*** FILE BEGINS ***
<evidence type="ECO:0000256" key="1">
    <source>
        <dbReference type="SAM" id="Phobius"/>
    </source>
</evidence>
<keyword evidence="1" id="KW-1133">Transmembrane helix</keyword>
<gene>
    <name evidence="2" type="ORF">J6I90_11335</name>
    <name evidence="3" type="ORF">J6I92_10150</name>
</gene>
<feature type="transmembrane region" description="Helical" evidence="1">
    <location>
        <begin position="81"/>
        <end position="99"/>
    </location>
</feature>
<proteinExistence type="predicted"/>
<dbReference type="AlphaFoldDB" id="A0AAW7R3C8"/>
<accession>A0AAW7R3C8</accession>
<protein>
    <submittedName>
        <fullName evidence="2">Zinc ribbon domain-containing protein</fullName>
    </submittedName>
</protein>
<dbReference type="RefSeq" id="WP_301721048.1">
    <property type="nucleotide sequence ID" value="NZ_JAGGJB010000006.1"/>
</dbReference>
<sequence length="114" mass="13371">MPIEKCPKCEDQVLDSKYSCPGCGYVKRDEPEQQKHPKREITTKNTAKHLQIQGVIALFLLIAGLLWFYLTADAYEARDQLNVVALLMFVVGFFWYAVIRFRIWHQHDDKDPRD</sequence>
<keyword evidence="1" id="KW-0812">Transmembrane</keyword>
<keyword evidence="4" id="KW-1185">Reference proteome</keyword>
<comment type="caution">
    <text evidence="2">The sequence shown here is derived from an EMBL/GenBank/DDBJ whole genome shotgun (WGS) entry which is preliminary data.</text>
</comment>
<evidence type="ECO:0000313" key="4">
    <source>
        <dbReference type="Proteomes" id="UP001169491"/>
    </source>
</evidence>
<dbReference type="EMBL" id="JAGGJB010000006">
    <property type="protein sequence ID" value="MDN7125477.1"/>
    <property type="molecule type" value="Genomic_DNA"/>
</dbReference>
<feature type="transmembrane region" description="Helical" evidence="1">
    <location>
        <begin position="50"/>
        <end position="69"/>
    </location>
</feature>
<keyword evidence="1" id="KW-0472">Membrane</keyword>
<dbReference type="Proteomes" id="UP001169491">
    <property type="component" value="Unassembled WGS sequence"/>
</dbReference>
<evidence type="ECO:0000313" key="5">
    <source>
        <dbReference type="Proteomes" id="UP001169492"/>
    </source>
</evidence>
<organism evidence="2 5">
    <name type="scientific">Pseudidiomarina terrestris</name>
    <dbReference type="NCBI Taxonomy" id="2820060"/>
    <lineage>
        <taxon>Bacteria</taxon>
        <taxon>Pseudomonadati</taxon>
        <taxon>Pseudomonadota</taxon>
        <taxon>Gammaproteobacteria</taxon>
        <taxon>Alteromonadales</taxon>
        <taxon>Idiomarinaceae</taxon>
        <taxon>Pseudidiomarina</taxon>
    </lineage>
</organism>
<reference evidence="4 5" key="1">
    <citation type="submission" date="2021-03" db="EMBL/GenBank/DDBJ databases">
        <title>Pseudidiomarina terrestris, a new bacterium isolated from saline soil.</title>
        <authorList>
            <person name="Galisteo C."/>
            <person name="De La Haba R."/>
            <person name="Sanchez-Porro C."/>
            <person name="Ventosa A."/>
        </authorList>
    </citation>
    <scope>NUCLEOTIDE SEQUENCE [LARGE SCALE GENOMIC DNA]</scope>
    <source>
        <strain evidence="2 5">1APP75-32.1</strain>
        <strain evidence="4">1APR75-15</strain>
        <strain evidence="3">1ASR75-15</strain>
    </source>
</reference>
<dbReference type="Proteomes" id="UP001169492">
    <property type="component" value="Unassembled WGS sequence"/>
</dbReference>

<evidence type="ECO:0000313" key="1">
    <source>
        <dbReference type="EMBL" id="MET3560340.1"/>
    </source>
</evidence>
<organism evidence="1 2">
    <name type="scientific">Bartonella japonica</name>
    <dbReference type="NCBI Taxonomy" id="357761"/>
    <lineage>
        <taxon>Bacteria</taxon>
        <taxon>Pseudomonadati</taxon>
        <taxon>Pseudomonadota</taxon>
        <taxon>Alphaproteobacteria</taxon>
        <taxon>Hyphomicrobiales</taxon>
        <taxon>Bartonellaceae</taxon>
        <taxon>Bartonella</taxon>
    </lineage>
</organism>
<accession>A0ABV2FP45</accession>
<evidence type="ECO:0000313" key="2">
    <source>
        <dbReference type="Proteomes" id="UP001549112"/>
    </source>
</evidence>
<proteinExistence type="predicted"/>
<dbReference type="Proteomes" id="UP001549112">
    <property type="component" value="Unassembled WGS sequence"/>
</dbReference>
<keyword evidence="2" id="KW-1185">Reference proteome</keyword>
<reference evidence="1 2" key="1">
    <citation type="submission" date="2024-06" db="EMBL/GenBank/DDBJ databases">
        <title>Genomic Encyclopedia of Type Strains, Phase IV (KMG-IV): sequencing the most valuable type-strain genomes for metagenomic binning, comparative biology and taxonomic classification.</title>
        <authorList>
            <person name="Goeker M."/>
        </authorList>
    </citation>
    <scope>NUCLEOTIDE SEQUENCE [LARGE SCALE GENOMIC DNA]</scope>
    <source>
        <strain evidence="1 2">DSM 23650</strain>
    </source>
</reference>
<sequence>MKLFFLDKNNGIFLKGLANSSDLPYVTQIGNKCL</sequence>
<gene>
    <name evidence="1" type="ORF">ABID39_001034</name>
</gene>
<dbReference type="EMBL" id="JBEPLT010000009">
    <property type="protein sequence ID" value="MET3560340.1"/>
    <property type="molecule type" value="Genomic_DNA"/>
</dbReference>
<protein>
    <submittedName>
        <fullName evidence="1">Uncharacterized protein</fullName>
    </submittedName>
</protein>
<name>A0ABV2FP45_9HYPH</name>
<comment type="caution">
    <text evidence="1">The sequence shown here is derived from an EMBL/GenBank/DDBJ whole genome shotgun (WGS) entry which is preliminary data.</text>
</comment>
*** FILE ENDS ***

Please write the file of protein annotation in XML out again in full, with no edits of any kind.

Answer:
<evidence type="ECO:0000256" key="1">
    <source>
        <dbReference type="SAM" id="Phobius"/>
    </source>
</evidence>
<keyword evidence="1" id="KW-1133">Transmembrane helix</keyword>
<gene>
    <name evidence="2" type="ORF">J6I90_11335</name>
    <name evidence="3" type="ORF">J6I92_10150</name>
</gene>
<feature type="transmembrane region" description="Helical" evidence="1">
    <location>
        <begin position="81"/>
        <end position="99"/>
    </location>
</feature>
<proteinExistence type="predicted"/>
<dbReference type="AlphaFoldDB" id="A0AAW7R3C8"/>
<accession>A0AAW7R3C8</accession>
<protein>
    <submittedName>
        <fullName evidence="2">Zinc ribbon domain-containing protein</fullName>
    </submittedName>
</protein>
<dbReference type="RefSeq" id="WP_301721048.1">
    <property type="nucleotide sequence ID" value="NZ_JAGGJB010000006.1"/>
</dbReference>
<sequence length="114" mass="13371">MPIEKCPKCEDQVLDSKYSCPGCGYVKRDEPEQQKHPKREITTKNTAKHLQIQGVIALFLLIAGLLWFYLTADAYEARDQLNVVALLMFVVGFFWYAVIRFRIWHQHDDKDPRD</sequence>
<keyword evidence="1" id="KW-0812">Transmembrane</keyword>
<keyword evidence="4" id="KW-1185">Reference proteome</keyword>
<comment type="caution">
    <text evidence="2">The sequence shown here is derived from an EMBL/GenBank/DDBJ whole genome shotgun (WGS) entry which is preliminary data.</text>
</comment>
<evidence type="ECO:0000313" key="4">
    <source>
        <dbReference type="Proteomes" id="UP001169491"/>
    </source>
</evidence>
<dbReference type="EMBL" id="JAGGJB010000006">
    <property type="protein sequence ID" value="MDN7125477.1"/>
    <property type="molecule type" value="Genomic_DNA"/>
</dbReference>
<feature type="transmembrane region" description="Helical" evidence="1">
    <location>
        <begin position="50"/>
        <end position="69"/>
    </location>
</feature>
<keyword evidence="1" id="KW-0472">Membrane</keyword>
<dbReference type="Proteomes" id="UP001169491">
    <property type="component" value="Unassembled WGS sequence"/>
</dbReference>
<evidence type="ECO:0000313" key="5">
    <source>
        <dbReference type="Proteomes" id="UP001169492"/>
    </source>
</evidence>
<organism evidence="2 5">
    <name type="scientific">Pseudidiomarina terrestris</name>
    <dbReference type="NCBI Taxonomy" id="2820060"/>
    <lineage>
        <taxon>Bacteria</taxon>
        <taxon>Pseudomonadati</taxon>
        <taxon>Pseudomonadota</taxon>
        <taxon>Gammaproteobacteria</taxon>
        <taxon>Alteromonadales</taxon>
        <taxon>Idiomarinaceae</taxon>
        <taxon>Pseudidiomarina</taxon>
    </lineage>
</organism>
<reference evidence="4 5" key="1">
    <citation type="submission" date="2021-03" db="EMBL/GenBank/DDBJ databases">
        <title>Pseudidiomarina terrestris, a new bacterium isolated from saline soil.</title>
        <authorList>
            <person name="Galisteo C."/>
            <person name="De La Haba R."/>
            <person name="Sanchez-Porro C."/>
            <person name="Ventosa A."/>
        </authorList>
    </citation>
    <scope>NUCLEOTIDE SEQUENCE [LARGE SCALE GENOMIC DNA]</scope>
    <source>
        <strain evidence="2 5">1APP75-32.1</strain>
        <strain evidence="4">1APR75-15</strain>
        <strain evidence="3">1ASR75-15</strain>
    </source>
</reference>
<dbReference type="Proteomes" id="UP001169492">
    <property type="component" value="Unassembled WGS sequence"/>
</dbReference>

<evidence type="ECO:0000313" key="1">
    <source>
        <dbReference type="EMBL" id="MET3560340.1"/>
    </source>
</evidence>
<organism evidence="1 2">
    <name type="scientific">Bartonella japonica</name>
    <dbReference type="NCBI Taxonomy" id="357761"/>
    <lineage>
        <taxon>Bacteria</taxon>
        <taxon>Pseudomonadati</taxon>
        <taxon>Pseudomonadota</taxon>
        <taxon>Alphaproteobacteria</taxon>
        <taxon>Hyphomicrobiales</taxon>
        <taxon>Bartonellaceae</taxon>
        <taxon>Bartonella</taxon>
    </lineage>
</organism>
<accession>A0ABV2FP45</accession>
<evidence type="ECO:0000313" key="2">
    <source>
        <dbReference type="Proteomes" id="UP001549112"/>
    </source>
</evidence>
<proteinExistence type="predicted"/>
<dbReference type="Proteomes" id="UP001549112">
    <property type="component" value="Unassembled WGS sequence"/>
</dbReference>
<keyword evidence="2" id="KW-1185">Reference proteome</keyword>
<reference evidence="1 2" key="1">
    <citation type="submission" date="2024-06" db="EMBL/GenBank/DDBJ databases">
        <title>Genomic Encyclopedia of Type Strains, Phase IV (KMG-IV): sequencing the most valuable type-strain genomes for metagenomic binning, comparative biology and taxonomic classification.</title>
        <authorList>
            <person name="Goeker M."/>
        </authorList>
    </citation>
    <scope>NUCLEOTIDE SEQUENCE [LARGE SCALE GENOMIC DNA]</scope>
    <source>
        <strain evidence="1 2">DSM 23650</strain>
    </source>
</reference>
<sequence>MKLFFLDKNNGIFLKGLANSSDLPYVTQIGNKCL</sequence>
<gene>
    <name evidence="1" type="ORF">ABID39_001034</name>
</gene>
<dbReference type="EMBL" id="JBEPLT010000009">
    <property type="protein sequence ID" value="MET3560340.1"/>
    <property type="molecule type" value="Genomic_DNA"/>
</dbReference>
<protein>
    <submittedName>
        <fullName evidence="1">Uncharacterized protein</fullName>
    </submittedName>
</protein>
<name>A0ABV2FP45_9HYPH</name>
<comment type="caution">
    <text evidence="1">The sequence shown here is derived from an EMBL/GenBank/DDBJ whole genome shotgun (WGS) entry which is preliminary data.</text>
</comment>